• My last interview was with Bud Smith, who writes fast, and doesn’t sweat over redrafting. Do you sweat over your stories? Do you enjoy the writing or the editing more?

Bud Smith is my hero! He is one of the most gifted and kind hearted writers I am lucky to know. I love that you are a fan of his, too. I am always inspired by Bud’s energy and passion, his incredible wisdom and sheer output, his lust for life and art. Bud should have hats, so that I can wear a Bud hat when I write. For me, the whole thing is a touchy balance of work, of play. When I’m starting something new, stabbing in the dark, yes, I’ll scribble it fast, longhand, one messy sentence, keep the word vomit fast and furious until the story emerges and the idea feels real to me, until I’ve hooked into something. That’s the fun part. Then I transcribe my rotten handwriting. Less fun. And then I have to evaluate the mess and try to unpack it and rearrange and expand and add scene and cut, cut, cut, and see what’s left. It’s not the most efficient process but it’s how I work. I’m slow. I do get off on editing, though. I love trimming fat. Say a draft comes in at 1400 words and I want to submit it at flash. It’s so satisfying to tighten and compress. The problem is, I can’t stop. It’s a problem. I can edit forever. But hands down, the joyous beginnings and merciless ends are my favorite parts. It’s that sluggish murky middle, where everything looks like crap stage, that bums me out. Cue the gods of despair.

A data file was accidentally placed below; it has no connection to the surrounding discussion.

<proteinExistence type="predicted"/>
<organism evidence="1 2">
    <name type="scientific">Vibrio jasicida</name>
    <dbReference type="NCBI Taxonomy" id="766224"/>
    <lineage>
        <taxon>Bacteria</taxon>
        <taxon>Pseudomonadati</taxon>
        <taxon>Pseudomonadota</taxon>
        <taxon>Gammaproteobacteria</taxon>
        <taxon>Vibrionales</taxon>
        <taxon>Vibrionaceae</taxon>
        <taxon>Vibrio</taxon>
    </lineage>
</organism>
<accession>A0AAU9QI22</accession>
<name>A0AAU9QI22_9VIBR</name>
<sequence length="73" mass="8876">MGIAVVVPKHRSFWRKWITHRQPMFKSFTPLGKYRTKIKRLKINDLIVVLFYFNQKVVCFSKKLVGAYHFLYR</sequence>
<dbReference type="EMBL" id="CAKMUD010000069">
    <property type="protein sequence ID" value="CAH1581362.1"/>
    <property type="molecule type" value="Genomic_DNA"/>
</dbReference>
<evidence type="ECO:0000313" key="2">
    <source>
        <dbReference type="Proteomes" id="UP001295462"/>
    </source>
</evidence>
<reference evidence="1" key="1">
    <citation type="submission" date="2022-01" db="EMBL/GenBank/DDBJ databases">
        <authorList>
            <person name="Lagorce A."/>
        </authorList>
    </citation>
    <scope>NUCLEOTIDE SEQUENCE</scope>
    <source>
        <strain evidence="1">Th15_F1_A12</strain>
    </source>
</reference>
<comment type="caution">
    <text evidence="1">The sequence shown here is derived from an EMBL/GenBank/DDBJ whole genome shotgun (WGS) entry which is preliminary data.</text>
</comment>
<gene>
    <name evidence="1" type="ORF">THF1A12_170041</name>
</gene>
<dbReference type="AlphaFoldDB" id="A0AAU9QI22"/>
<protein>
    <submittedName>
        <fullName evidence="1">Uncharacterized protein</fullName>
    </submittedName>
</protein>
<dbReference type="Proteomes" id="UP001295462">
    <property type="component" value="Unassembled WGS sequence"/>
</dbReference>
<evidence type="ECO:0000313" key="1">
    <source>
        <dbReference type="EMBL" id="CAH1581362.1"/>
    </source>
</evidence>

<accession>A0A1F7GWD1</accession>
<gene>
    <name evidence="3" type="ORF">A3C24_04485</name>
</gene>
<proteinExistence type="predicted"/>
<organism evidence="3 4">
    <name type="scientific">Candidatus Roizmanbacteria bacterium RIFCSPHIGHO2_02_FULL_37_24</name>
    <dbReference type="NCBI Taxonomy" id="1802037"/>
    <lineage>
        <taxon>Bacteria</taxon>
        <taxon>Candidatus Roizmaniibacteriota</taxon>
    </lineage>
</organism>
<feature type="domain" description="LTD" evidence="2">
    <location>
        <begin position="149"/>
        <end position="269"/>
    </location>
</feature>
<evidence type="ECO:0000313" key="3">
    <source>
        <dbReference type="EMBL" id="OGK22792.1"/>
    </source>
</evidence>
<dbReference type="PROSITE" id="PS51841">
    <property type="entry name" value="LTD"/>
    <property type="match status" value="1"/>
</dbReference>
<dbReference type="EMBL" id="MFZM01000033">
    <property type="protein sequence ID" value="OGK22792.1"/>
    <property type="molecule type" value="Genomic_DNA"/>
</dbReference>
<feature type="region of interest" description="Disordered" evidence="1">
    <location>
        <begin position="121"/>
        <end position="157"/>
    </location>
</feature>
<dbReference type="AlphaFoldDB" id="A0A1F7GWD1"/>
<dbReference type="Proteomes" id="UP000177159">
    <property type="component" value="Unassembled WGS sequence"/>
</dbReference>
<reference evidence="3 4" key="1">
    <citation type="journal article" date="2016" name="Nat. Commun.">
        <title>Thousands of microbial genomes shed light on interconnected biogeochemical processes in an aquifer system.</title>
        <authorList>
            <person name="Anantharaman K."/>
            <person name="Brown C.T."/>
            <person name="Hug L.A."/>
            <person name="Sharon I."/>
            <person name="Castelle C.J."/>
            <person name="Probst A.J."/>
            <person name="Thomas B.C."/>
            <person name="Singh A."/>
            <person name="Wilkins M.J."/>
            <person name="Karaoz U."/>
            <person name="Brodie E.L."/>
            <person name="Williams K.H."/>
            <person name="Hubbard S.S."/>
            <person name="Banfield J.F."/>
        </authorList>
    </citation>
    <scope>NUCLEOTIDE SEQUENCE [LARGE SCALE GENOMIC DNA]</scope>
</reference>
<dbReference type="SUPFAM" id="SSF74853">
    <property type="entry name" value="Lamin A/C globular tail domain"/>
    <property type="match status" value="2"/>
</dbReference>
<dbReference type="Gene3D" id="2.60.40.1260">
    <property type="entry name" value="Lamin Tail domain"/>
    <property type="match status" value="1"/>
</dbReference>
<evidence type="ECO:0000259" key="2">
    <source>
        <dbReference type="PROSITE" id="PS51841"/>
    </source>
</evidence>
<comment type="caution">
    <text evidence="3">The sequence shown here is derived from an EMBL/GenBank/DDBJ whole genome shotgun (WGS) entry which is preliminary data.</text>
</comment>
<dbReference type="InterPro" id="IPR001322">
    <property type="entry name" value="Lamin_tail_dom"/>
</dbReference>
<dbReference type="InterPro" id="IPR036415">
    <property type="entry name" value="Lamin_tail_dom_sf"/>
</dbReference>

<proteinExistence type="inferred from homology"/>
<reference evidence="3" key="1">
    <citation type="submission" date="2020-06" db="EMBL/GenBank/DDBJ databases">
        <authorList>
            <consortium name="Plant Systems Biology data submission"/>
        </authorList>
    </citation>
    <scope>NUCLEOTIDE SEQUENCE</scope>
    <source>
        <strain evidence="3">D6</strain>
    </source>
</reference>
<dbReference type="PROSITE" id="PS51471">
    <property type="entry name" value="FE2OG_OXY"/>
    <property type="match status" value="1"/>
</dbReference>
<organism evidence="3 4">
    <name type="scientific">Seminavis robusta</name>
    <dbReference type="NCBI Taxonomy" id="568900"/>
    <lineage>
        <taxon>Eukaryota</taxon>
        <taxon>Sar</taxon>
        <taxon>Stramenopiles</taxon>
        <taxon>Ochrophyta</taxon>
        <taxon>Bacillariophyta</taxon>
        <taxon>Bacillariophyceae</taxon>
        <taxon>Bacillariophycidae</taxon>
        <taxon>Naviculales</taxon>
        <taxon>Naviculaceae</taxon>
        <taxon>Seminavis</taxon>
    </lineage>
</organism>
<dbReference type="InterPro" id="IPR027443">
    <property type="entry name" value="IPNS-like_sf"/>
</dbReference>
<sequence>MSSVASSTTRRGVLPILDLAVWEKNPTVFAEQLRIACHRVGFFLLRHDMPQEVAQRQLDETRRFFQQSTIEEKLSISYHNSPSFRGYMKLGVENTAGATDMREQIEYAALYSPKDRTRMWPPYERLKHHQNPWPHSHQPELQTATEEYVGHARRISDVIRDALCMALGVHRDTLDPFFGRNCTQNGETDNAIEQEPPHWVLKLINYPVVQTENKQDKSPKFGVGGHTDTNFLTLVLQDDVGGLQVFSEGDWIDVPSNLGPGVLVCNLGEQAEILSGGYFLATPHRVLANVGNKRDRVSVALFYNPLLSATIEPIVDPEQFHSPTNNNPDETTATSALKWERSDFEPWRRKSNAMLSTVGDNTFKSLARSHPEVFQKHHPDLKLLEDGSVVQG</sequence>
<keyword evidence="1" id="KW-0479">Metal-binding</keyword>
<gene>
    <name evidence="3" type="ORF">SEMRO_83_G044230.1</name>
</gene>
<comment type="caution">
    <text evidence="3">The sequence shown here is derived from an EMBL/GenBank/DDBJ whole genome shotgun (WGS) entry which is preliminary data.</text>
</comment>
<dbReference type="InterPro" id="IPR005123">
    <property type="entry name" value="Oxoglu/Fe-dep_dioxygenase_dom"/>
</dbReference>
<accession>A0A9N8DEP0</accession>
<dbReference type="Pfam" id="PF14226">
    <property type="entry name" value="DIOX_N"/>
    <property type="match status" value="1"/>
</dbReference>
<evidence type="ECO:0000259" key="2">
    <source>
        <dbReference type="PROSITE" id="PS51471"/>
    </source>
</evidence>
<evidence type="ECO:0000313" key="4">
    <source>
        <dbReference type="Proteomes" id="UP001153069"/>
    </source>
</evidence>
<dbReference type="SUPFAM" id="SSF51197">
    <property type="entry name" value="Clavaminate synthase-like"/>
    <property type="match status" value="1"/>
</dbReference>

• Finally, do you have a favourite of your stories (and if so, why?)

Let All the Restless Creatures Go‘ is a newer long story, in many ways a departure for me, but I can read it from beginning to end without wanting to hurl – no small thing – though I’ve never read it aloud. I can read ‘Reunion‘ out loud with little incident, as well as ‘The Second Act‘. ‘Houseboy‘ was exhilarating to write, it poured out of me, but I would likely lose all bodily function if I attempted an Israeli accent at the mic. That, my friend, would not be pretty.

Interview by Nick Black

Nick BlackNick Black’s flash fiction has won or been listed for various competitions, including the 2014 North London Lit Fest, the 2015 and ’16 Bath Flash Fiction Awards, and AdHoc Fiction (twice). They have also been published by various literary magazines including Litro and SickLit. Many can be found at